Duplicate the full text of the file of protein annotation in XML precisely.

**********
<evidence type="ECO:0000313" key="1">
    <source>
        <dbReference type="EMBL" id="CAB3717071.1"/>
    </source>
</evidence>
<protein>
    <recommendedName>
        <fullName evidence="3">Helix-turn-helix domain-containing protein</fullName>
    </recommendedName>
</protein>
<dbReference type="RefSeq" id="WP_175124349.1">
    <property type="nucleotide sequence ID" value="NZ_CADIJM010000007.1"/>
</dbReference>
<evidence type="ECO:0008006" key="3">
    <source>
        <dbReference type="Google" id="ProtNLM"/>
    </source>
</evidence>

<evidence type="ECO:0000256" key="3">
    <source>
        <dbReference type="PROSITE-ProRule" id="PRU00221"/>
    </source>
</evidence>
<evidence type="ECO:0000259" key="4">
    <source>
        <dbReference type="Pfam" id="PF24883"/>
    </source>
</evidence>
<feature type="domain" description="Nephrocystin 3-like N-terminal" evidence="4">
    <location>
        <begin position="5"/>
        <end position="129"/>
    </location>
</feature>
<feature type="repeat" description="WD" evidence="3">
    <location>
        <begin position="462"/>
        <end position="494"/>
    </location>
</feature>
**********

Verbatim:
<evidence type="ECO:0000313" key="1">
    <source>
        <dbReference type="EMBL" id="CAB3717071.1"/>
    </source>
</evidence>
<protein>
    <recommendedName>
        <fullName evidence="3">Helix-turn-helix domain-containing protein</fullName>
    </recommendedName>
</protein>
<dbReference type="RefSeq" id="WP_175124349.1">
    <property type="nucleotide sequence ID" value="NZ_CADIJM010000007.1"/>
</dbReference>
<evidence type="ECO:0008006" key="3">
    <source>
        <dbReference type="Google" id="ProtNLM"/>
    </source>
</evidence>

<evidence type="ECO:0000256" key="3">
    <source>
        <dbReference type="PROSITE-ProRule" id="PRU00221"/>
    </source>
</evidence>
<evidence type="ECO:0000259" key="4">
    <source>
        <dbReference type="Pfam" id="PF24883"/>
    </source>
</evidence>
<feature type="domain" description="Nephrocystin 3-like N-terminal" evidence="4">
    <location>
        <begin position="5"/>
        <end position="129"/>
    </location>
</feature>
<feature type="repeat" description="WD" evidence="3">
    <location>
        <begin position="462"/>
        <end position="494"/>
    </location>
</feature>